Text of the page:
Luteinizing hormone-releasing hormone agonists such as leuprolide acetate (LA) are the most frequently utilized treatment of advanced prostate cancer as the regimen for achieving androgen deprivation therapy (ADT).
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The efficacy of LA is determined by extent of testosterone (T) suppression in prostate cancer patients. Although, the historical castrate T suppression target has been defined as < 50 ng/dl, this level may not be as low as required to deliver equivalent suppression as achieved by surgical castration. Recent studies have demonstrated that a T level as low as 20 ng/dl may produce improved clinical outcomes.
LA is available in long-acting formulations that deliver active drug over the course of 1-6 months from a single-dose administration. The technologies utilized to provide sustained drug delivery differ: one mode of administration uses microspheres, which encapsulate the drug and are injected as a suspension intramuscularly; another mode of administration uses a liquid polymer that creates a single, solid depot after injection subcutaneously. This article will review the safety and efficacy of both 6-month LA formulations, as well as their impact in prostate cancer treatment.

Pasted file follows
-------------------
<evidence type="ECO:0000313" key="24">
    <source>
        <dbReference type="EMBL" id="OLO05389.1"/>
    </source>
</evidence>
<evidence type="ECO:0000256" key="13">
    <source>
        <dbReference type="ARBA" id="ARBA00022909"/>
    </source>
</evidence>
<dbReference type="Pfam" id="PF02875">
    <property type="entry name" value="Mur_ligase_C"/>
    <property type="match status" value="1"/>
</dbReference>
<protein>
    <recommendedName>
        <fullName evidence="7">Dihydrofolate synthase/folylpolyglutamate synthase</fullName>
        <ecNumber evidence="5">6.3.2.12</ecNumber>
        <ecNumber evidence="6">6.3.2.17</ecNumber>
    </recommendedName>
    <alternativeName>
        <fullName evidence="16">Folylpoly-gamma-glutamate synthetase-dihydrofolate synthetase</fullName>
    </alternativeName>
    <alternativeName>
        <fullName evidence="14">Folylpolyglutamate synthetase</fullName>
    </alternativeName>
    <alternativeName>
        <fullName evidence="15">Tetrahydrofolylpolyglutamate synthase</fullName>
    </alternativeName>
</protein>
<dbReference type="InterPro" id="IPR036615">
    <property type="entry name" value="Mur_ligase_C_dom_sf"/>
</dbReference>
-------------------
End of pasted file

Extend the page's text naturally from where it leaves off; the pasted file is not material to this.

As the understanding of optimal T castrate level evolves and may be refined pending new data from contemporaneous trials, achievement and maintenance of T levels well below 50 ng/dl may be important in evaluating potential differences in ADT regimens.
Expert opinion on drug metabolism & toxicology 2015 Sep [Epub]
E David Crawford, Judd W Moul, Oliver Sartor, Neal D Shore
a 1 University of Colorado Cancer Center, University of Colorado Health Sciences Center, Urologic Oncology Department , Mail Stop F710, 1665 N Ursula Street, Rm 1004, P O Box 6510, Aurora, CO 80045, USA +1 720 848 0195 ; +1 720 848 0203